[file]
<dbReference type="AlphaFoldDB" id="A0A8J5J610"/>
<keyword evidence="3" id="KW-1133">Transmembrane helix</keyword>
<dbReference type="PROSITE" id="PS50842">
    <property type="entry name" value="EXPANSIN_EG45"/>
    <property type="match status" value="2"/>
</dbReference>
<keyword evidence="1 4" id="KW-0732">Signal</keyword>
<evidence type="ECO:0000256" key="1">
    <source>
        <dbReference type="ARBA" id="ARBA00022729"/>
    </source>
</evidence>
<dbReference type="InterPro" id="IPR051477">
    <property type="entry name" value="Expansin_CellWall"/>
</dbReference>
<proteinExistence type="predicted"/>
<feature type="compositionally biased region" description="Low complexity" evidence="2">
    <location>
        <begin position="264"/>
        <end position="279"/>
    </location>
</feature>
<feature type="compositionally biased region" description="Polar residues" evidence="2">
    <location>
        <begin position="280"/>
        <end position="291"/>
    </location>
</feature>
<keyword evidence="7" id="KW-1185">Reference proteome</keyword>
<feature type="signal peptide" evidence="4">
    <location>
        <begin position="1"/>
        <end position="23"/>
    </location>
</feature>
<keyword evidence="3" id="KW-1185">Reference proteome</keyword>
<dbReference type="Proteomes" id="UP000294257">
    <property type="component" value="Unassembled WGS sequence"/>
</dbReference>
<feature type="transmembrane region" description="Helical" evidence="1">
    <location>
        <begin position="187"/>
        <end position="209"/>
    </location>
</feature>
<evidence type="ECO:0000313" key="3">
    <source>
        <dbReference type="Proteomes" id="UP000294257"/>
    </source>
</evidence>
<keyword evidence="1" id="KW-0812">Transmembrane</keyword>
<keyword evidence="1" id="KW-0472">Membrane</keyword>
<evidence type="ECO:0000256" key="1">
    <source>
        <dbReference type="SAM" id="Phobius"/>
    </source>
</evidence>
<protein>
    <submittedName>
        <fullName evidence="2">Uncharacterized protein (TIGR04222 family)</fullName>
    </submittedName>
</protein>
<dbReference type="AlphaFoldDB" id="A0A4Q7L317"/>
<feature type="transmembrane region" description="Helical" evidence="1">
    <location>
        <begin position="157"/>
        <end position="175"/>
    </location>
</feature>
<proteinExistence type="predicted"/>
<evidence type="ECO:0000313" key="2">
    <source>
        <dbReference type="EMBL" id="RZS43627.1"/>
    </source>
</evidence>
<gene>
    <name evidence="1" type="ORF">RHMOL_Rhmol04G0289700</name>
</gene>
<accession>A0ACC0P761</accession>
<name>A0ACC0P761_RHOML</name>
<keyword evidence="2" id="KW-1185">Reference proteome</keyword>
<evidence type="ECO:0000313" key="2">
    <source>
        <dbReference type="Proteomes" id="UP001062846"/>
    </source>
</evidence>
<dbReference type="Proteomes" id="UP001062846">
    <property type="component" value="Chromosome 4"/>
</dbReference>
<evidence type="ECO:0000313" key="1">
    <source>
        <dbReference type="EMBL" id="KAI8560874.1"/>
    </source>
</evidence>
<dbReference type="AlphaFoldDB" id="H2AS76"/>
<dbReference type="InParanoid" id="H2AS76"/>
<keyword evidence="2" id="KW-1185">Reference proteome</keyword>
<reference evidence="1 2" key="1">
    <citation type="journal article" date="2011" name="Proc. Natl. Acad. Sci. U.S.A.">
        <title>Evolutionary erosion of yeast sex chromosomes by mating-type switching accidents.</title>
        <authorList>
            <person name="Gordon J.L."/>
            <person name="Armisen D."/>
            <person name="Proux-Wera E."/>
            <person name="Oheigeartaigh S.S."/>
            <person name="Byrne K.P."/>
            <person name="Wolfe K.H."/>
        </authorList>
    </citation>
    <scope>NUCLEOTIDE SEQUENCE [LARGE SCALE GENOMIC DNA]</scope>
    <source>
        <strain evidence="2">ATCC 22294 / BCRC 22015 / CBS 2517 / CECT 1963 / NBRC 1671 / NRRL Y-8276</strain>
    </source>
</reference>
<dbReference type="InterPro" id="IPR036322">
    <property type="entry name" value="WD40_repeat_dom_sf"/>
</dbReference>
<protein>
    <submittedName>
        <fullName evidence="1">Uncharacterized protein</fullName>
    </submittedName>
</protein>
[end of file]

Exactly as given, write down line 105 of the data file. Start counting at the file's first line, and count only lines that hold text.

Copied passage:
            <person name="Oheigeartaigh S.S."/>